After years of development and experimentation (on pigs, and also on himself), the product—dubbed the Esophageal Cooling Device—has been approved for use in Europe and Canada, where the company is gearing up for sales. It has yet to be approved by the U.S. Food and Drug Administration.
Advanced Cooling is based at the Illinois Institute of Technology's South Side tech park and a member of the Illinois Biotechnology Industry Organization's Propel program for startups. Initially, it was funded by Dr. Kulstad and three co-founders. It secured $180,000 in equity investment in 2011 and later raised $1.5 million in convertible debt. Recently, the company received $1.5 million in venture capital led by Heartland Angels of Evanston, Ill.
The son of a U.S. State Department officer, Dr. Kulstad was born in Venezuela and lived in Haiti and Morocco before his family settled in suburban Washington. After a high school career during which he “got in a lot of trouble,” he had little interest in college, so he worked as a mechanic. He later earned bachelor's and master's degrees in chemical engineering and worked for a Houston biotech startup. He enrolled at the University of Texas Southwestern Medical School at age 30.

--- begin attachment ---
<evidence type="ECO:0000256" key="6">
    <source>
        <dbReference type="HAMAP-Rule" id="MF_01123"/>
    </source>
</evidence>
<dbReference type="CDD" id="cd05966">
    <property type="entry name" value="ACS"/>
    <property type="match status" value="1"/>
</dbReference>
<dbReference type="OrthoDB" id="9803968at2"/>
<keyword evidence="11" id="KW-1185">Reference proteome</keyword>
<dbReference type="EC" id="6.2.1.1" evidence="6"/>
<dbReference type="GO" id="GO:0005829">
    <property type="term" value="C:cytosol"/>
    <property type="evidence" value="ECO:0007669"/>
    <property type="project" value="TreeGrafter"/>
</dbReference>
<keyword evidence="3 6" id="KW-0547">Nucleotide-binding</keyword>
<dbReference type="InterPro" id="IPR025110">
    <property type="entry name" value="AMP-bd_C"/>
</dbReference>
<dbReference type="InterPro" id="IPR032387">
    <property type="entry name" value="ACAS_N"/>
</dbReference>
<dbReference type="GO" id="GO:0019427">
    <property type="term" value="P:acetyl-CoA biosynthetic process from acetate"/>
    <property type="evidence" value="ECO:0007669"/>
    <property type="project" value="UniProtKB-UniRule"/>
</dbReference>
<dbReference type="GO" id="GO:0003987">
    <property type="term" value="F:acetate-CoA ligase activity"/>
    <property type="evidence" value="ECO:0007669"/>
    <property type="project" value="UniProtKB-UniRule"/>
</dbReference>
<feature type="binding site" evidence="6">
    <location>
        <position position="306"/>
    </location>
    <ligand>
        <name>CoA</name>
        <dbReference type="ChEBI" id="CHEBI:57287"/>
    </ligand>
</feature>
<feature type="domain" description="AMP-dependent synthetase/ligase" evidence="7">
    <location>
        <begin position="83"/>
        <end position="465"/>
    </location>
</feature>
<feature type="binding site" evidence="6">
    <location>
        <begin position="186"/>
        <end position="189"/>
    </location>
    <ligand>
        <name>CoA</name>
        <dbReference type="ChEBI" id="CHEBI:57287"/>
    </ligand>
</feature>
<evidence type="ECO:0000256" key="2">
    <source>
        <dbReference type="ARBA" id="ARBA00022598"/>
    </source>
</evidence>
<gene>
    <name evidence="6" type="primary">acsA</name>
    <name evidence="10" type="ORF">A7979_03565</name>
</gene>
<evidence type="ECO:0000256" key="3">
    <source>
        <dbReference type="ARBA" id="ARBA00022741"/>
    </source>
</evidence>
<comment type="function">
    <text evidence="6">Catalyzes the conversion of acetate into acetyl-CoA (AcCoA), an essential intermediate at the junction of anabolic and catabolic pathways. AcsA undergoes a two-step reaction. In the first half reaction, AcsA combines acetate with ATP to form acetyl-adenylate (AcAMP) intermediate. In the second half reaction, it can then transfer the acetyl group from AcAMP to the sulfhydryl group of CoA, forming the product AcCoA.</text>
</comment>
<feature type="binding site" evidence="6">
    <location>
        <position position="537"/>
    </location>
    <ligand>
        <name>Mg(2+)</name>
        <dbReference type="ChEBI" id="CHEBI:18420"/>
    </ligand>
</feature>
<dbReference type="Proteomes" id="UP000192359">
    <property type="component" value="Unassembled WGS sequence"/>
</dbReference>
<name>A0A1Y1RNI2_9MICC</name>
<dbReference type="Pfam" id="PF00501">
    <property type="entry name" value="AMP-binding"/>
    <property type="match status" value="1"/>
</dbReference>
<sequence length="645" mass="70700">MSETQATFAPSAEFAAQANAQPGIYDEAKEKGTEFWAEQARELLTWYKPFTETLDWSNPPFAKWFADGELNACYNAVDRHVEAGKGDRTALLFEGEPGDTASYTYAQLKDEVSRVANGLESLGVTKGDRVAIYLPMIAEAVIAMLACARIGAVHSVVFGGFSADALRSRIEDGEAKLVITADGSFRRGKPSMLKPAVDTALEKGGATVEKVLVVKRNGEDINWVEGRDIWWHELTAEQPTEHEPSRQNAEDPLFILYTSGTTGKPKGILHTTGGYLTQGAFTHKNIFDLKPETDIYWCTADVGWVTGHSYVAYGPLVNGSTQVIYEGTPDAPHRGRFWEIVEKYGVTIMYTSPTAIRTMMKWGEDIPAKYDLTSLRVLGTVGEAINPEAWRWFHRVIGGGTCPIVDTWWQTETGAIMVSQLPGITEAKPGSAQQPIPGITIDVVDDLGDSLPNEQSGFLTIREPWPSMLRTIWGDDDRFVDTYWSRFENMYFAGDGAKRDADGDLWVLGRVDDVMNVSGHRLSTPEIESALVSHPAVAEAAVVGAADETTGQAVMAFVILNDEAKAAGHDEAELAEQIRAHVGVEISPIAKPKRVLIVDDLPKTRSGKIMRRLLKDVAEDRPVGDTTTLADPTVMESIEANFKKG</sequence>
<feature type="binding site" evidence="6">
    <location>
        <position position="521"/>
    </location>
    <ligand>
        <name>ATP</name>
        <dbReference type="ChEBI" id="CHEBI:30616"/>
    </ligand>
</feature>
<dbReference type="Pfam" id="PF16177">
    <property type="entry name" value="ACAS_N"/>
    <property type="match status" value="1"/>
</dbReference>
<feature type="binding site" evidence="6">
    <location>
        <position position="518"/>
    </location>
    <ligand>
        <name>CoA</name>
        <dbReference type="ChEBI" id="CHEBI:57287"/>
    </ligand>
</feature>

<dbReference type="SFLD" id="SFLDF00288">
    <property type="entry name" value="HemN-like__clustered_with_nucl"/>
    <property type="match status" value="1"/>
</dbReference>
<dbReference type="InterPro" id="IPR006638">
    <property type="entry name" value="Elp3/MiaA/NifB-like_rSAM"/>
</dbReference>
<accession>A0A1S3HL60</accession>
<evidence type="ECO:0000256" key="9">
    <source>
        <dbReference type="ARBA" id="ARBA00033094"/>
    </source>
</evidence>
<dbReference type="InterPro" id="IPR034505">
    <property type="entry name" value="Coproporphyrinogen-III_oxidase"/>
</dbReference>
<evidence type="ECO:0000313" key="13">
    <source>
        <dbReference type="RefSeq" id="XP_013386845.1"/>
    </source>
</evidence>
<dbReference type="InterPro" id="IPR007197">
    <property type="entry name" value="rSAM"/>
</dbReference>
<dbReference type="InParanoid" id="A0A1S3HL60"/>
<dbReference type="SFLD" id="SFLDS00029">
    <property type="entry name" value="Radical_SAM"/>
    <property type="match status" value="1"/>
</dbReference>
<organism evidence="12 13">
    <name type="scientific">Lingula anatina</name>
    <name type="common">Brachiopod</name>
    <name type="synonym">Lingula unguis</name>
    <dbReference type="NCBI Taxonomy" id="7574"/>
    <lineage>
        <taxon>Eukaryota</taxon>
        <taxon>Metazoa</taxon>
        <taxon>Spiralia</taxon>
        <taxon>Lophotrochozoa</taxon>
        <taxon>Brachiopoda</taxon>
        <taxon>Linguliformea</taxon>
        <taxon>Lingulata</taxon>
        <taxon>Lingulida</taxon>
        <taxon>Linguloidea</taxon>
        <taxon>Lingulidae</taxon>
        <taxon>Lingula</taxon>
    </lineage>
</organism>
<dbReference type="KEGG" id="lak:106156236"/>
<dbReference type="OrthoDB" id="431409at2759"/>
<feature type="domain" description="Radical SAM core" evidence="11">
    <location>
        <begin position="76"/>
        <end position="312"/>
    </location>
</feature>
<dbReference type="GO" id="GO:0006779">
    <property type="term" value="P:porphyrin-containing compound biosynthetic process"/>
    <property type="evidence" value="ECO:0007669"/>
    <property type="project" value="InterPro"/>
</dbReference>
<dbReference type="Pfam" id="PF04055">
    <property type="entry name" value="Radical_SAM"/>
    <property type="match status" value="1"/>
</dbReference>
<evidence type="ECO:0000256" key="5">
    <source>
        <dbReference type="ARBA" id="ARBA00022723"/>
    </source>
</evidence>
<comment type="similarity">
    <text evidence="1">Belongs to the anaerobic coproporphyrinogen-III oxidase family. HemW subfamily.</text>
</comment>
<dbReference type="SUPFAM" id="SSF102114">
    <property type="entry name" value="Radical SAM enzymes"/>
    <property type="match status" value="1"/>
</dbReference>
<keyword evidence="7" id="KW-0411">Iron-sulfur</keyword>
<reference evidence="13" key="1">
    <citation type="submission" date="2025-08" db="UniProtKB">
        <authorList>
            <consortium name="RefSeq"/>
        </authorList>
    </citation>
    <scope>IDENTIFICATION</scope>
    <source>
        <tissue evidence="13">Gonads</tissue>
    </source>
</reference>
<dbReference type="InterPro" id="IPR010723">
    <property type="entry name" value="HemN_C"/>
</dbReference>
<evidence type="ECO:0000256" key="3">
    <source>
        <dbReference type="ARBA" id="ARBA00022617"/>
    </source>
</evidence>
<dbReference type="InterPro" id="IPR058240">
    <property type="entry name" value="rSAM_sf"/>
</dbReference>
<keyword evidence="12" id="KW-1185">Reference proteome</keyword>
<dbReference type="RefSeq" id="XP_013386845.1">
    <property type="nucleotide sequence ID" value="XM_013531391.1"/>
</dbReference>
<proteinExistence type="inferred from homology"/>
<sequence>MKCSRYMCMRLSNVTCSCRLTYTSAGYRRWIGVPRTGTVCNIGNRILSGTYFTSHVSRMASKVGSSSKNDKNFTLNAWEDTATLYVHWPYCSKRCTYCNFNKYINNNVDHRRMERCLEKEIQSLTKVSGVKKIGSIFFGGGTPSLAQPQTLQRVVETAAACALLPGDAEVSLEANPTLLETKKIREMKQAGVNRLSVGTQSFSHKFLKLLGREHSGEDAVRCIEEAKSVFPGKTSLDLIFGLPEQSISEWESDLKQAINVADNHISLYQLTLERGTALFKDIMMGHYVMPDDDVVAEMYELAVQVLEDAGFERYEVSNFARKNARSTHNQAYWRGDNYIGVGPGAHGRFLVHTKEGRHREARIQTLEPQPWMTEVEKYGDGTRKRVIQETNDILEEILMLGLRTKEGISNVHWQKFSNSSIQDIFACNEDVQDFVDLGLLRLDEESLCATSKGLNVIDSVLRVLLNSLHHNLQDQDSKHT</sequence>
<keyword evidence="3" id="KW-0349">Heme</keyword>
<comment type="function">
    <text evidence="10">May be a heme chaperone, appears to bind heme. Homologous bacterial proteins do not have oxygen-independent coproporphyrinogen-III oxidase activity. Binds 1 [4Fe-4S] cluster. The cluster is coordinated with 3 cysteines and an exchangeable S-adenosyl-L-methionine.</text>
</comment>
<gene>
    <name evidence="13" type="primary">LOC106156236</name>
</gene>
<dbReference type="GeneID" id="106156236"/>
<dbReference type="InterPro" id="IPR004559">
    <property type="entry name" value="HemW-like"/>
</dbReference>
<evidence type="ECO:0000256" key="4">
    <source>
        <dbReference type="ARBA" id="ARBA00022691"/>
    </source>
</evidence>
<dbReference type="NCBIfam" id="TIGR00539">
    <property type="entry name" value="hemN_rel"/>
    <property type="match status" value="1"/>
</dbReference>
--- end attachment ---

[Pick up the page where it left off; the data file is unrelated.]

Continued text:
Dr. Kulstad finished an emergency medicine residency in 2004 at Advocate Christ Medical Center in Oak Lawn, where he practices.
Four years later, he and an engineer friend built the first cooling tube prototype using materials from Home Depot, he says. The latest iteration connects to external chiller machines that many hospitals already own.
The device “is a glorified plastic tube,” says Cliff Turner, Heartland's executive manager and an investor himself. He means that as praise: “The gross margins are very nice from an investor point of view.”
"A cool way (literally) to save heart attack victims" originally appeared in Crain's Chicago Business.